An inclusive policy goal in
personnel training and professional development supports and encourages the involvement of all personnel in addressing the learning needs of a diverse student population, including students with disabilities. Included in this would be state certification requirements that focused on adapting curriculum and instructional practices for a variety of learning styles. Pre-service, field-based teaching experiences would be conducted in inclusive classrooms to the maximum extent possible. Training for existing personnel would be conducted jointly for all service providers general and special education teachers, paraeducators and specialist. Classes would be co-taught and/or curriculum content from various fields integrated, with an emphasis on making accommodations and designing learning supports. The overall focus of training would be on the similarities among student needs, and making appropriate accommodations as necessary, rather than student differences that are often then translated to deficiencies.

funding policies would seek to link various streams of education funding to one another and to the basic student aid formula. First, inclusive funding policies would allow a variety of categorical funds (e.g., special education, limited English proficient (LEP), migrant education, and Title I) to be combined to serve a student population who may: (1) qualify for more than one category of funding, (2) be so pervasive in a particular school population that to provide general support to the whole school is more efficient, or (3) individually not qualify the school for a significant amount of resources, such as a full-time teacher or classroom aide, but in combination can. Second, inclusive funding policies linked to the basic student aid formula would ensure that as the basic aid formula rose, so did the special categorical funding and vice versa so that special programs would not be pit against the basic program in a particular school. Finally inclusive funding policies would ensure that a district received the same amount of money for a particular student regardless of where the student received services. That is, the funding system would be placement neutral.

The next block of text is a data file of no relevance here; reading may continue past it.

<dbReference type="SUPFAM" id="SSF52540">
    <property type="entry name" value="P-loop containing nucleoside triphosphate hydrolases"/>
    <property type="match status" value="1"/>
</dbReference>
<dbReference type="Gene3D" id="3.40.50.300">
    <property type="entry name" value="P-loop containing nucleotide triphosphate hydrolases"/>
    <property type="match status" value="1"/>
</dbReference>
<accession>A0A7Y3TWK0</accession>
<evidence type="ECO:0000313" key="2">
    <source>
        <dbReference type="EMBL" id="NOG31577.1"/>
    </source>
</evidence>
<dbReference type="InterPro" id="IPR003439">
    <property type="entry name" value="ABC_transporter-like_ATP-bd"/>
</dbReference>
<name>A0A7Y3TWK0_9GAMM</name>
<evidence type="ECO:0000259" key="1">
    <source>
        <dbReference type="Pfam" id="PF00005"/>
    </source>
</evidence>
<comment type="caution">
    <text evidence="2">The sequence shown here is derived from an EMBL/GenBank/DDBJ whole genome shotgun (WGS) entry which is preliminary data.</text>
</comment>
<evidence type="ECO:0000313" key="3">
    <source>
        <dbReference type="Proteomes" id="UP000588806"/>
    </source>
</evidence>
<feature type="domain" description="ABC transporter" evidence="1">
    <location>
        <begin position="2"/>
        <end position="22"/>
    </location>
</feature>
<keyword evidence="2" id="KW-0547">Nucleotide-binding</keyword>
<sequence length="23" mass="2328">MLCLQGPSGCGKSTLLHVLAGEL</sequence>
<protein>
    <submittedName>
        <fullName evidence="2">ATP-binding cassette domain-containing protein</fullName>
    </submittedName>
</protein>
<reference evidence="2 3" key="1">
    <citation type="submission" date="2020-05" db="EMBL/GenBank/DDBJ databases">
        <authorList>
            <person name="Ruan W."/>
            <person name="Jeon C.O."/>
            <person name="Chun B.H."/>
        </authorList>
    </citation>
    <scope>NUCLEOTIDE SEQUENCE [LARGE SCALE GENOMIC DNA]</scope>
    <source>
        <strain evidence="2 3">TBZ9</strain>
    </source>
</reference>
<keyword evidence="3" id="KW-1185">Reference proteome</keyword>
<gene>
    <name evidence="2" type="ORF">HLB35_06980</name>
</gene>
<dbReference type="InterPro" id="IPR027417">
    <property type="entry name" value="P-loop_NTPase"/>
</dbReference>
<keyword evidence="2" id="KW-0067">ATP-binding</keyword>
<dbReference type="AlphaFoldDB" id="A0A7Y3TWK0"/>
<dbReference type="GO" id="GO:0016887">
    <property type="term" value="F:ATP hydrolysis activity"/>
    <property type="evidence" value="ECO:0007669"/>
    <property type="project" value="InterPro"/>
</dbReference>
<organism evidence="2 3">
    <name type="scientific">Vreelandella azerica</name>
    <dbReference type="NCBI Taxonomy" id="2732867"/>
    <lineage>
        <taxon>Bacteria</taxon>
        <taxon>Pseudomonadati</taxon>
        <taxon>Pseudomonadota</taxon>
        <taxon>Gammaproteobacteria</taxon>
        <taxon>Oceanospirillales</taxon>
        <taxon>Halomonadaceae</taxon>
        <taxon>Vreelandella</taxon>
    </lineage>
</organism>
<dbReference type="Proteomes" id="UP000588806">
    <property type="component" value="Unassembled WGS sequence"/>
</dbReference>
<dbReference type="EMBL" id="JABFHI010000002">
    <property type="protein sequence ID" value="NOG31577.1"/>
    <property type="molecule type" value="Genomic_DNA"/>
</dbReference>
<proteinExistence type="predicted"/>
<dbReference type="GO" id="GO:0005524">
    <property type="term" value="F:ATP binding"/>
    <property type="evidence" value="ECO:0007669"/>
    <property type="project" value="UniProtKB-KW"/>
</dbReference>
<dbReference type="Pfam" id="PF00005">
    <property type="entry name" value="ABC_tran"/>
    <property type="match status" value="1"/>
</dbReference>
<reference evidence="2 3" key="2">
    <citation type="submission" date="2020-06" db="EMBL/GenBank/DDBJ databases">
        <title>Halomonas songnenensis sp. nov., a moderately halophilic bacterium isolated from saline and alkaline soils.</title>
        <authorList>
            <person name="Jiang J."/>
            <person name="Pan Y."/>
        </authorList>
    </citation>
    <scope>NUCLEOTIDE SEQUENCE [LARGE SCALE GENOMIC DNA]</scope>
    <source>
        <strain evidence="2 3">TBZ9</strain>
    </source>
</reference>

governance policies would principally unite the lines of authority so that local and state leaders would feel a greater sense of ownership for all students, rather than just the "regular" student population. This would require an administrative structure within the educational system that serves all students, rather than maintaining separate systems for general and special education and other student populations. In addition, school-level, local site councils (through site-based management) would have authority over special education as well and would be provided adequate training to consider the needs of students with disabilities to be included in their planning.